Getaway co-owner Sam Thonis was a bit ahead of the trend when the inspiration for Getaway’s concept came to him while he witnessed a relative of his go sober a couple of years ago. Thonis’s entrepreneurial gears were already turning at the time as he sought to open a business in Greenpoint where he’s lived for nine years. He and co-owner Regina Dellea cite a visit to ABC Kitchen in Manhattan as further inspiration as they took an interest in the restaurant’s homemade soda menu.
Wrong Side of the River, a new gallery space in Greenpoint, will open this week with, ‘Wonderland,’ a show featuring the work of painters Buket Savci and Jacob Hicks on Friday, April 12th, at 67 West St. Suite 312 from 6 p.m. – 8 p.m.
Today female physicians are the norm, but in 1908 when Mary Crawford became Brooklyn’s first female ambulance surgeon at Williamsburg Hospital people were shocked and her male colleagues were outraged. What’s more, Crawford never would have gotten the job had it not been for a mistake, but lets backtrack and tell the story of this remarkable local doctor.
When Mary “Mollie” Crawford was born in 1884 in Manhattan women were not expected to have careers, let alone become medical doctors, but thanks to pioneering females like Dr. Crawford that changed. She grew up in a large wealthy family in Nyack, New York and then Mollie went off to Cornell. At Cornell Mollie excelled at basketball and crew, but also in the classroom. She was accepted into Cornell Medical School and graduated in 1907. Crawford wanted to work in a hospital, but very few hospitals seriously entertained the idea of hiring a female physician.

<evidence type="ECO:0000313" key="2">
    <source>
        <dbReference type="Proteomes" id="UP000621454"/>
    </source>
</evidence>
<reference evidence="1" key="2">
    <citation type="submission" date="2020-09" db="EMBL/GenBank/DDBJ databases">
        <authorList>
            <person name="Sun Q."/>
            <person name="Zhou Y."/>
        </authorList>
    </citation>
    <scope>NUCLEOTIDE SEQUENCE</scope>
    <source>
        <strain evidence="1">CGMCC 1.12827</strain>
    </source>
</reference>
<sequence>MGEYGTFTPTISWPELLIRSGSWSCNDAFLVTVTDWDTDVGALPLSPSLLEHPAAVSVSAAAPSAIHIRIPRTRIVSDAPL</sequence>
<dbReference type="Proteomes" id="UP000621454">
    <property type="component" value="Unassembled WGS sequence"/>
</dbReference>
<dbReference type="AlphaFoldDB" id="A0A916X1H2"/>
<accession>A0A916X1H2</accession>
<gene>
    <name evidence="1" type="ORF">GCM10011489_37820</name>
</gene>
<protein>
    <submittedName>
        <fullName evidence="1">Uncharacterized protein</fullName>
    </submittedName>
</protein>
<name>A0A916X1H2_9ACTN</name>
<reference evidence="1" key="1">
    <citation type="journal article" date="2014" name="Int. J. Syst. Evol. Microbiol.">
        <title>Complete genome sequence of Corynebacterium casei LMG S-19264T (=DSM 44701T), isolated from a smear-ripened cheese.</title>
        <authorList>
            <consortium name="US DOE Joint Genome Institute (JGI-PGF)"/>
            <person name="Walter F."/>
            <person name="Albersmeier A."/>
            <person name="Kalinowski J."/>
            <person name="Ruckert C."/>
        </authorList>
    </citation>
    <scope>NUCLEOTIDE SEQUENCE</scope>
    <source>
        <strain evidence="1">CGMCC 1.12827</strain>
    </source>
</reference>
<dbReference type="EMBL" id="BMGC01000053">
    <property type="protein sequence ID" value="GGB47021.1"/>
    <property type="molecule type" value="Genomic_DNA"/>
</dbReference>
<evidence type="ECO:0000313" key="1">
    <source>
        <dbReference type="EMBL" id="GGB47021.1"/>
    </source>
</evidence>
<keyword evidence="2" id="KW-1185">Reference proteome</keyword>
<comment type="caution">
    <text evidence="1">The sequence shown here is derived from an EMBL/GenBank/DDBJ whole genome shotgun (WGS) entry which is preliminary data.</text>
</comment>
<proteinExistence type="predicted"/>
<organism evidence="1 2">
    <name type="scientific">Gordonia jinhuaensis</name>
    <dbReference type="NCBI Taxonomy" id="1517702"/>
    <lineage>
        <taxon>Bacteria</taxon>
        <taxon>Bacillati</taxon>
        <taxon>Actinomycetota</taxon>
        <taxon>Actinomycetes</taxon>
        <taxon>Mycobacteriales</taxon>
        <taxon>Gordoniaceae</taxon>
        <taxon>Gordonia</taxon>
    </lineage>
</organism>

Most hospitals looking for interns stipulated that only men could apply, but somehow, serendipitously, Williamsburg Hospital screwed up and they forgot to say that only men could apply. Crawford applied, the only female of thirty-five applicants, but Crawford bested all the male applicants on the admissions test and the hospital reluctantly had to hire her to work as an ambulance doctor. Her male colleagues were horrified and the hospital was reportedly scared to death. She would become the first female ambulance surgeon in Brooklyn.
In those days horses pulled ambulances and doctors treated their patients at the scene. Her first case was on Manhattan Avenue where she treated a man for severe lacerations who had fallen from a window. Being the first female doctor, there was no female uniform, but Dr. Crawford designed her own. She proved to be a highly skilled and unflappable physician who treated many patients in the sugarhouses that once were the major employer here. She defied deranged patients, drunks and even bites while treating her patients. In 1910 she started her own medical practice in Brooklyn alongside her work at the hospital. Continue reading →